It was coming down hard, that flood of the heavens. Each individual droplet soared to the Earth only to splatter itself into a million smaller pieces upon hitting the ground.
Tristan found it quite peaceful to watch this from the library's window. He enjoyed a good book and a calming storm more than almost anything, as was plainly divulged from the multiple burnt-out candles on the table next to him. He knew that he hadn't slept the last night, but with the rain insistently pouring down from the dark sky, it was difficult to tell whether it was dawn or dusk.
At any rate, the book he was reading now was especially savory, as all forbidden fruits are.
He had stolen it from his father's study three days ago, on one of his night-walks that resulted from a bad case of chronic insomnia. The book had been locked away in a desk drawer, which Tristan had deftly picked and opened in order to examine the contents. The book had a title most full of danger: Blood Feuds Old and New by "Dry" Dirk Jacington, Tristan's own great-uncle. Tristan had also found a report underneath the book that Dirk Jacington had been hanged for libel, and so despite the off-putting epithet of Uncle Dirk, removed the book from its safe in any case.
Dry Dirk had not lived up to his name in this particular publication. It might have served him better if he had, Tristan thought, amused. Near every noble House in the lands of the King had had a part in the makings of the book. Tristan was pleased to find out that his forebears had at least not been the dusty old greybeards that his teacher had led him to believe: in fact, one of them had once carried off the queen to his estate, only to find the king waiting for him in expectation of the feast that John Jacington the Second had promised him as a wedding guest, Laughably stupid as it was, some of his other ancestors had had some amount of cunning within those thick skulls of theirs. Jim Jeremy Jacington had in fact risen to be the right hand of the king himself, and his brother John Jeremy had invented one of the first methods of restraining vampires. A number of younger brothers ended their lives as duelists; a number of elder brothers had ended theirs as warriors or had simply been stabbed in the back by jealous relatives. Best watch out there, thought Tristan. Alyssa might get that idea into her head. But Alyssa had the wits that one might compare to the great John Jacington the Second.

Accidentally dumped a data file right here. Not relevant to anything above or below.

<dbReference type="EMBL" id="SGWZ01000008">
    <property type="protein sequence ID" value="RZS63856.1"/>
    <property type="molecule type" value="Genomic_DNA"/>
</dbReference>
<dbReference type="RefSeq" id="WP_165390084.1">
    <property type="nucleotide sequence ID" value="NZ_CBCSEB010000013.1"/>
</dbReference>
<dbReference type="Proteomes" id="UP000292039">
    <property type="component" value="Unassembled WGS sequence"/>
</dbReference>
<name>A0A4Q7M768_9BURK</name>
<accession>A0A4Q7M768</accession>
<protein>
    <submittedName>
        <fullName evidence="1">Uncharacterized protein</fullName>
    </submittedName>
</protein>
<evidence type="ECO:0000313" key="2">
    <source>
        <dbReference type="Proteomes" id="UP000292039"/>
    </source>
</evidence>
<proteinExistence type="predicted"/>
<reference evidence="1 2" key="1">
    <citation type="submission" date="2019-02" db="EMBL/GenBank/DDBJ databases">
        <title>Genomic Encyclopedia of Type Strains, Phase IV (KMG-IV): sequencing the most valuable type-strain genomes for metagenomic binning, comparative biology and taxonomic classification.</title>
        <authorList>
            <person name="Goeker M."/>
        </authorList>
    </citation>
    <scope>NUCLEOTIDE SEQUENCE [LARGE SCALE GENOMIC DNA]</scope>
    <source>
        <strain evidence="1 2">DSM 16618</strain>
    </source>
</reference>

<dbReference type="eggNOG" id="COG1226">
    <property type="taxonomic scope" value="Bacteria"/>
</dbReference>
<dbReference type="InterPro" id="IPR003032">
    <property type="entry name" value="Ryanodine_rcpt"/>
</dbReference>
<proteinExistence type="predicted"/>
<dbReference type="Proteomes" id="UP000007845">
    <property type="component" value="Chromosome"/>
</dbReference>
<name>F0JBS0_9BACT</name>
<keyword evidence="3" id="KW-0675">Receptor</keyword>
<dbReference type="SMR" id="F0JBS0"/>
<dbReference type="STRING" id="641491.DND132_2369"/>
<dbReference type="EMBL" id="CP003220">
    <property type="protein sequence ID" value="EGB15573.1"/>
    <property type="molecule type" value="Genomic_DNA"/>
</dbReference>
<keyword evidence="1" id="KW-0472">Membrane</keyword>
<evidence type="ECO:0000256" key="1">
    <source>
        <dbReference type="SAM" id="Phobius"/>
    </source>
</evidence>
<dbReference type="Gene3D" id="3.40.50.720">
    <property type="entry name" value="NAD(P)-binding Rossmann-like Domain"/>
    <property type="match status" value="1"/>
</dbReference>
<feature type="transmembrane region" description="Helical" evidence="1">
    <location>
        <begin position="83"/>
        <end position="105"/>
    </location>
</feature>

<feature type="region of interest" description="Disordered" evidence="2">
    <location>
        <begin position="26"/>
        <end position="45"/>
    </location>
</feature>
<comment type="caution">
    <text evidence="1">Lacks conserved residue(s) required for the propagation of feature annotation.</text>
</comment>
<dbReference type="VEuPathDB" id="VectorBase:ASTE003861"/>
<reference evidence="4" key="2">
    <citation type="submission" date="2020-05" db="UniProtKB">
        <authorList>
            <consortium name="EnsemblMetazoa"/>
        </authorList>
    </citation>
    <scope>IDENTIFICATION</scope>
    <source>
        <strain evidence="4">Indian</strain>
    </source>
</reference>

A most interesting tale was more recent: Dry Dirk's younger brother had apparently murdered all of his siblings but Dry Dirk, who happened to be "hiding under a rock at the time", only to have Dry Dirk's son kill him. Tristan knew about the old inter-House feuds, small and large, but most had spared him the juicier details of the commonplace kinslaying in order to gain power. Vampire duelists would simply not work to accomplish something of such treachery, so they were instead entrusted with the Tournament of the Houses every five years and House feud duels every five days. House Jacington was one of the greater houses, fortunately for Tristan, with great acres of land and people and large amounts of wealth hidden within their estate. Tristan knew that the library alone had cost a fortune, and oft suspected that he was the only one who cared. Alyssa would strut about wearing the jewels and silk of a fine lady, but spit on whatever book happened to lie on Tristan's lap at the time, even if it was one of the only four remaining copies of Beastes and Their Homelands. Strangely enough, the longest section of that book was devoted to dragons. Though most people saw vampires in their daily lives, none had even so much as claimed to see a dragon for several thousand years. There was a page devoted to vampires, but it was short. When he asked Father why that might have been, he had been told to get his head out of the stories and make the pages on the House treasury longer. Tristan had sullenly journeyed to the library, and had stayed there with his secret book.
As to why Dry Dirk had been hanged, there were several pages that should have contained details on Tristan's uncle, but Father had had them torn out and the man hanged. Tristan paid it no mind, lords had been known to do far worse and he had no doubt that he eventually would.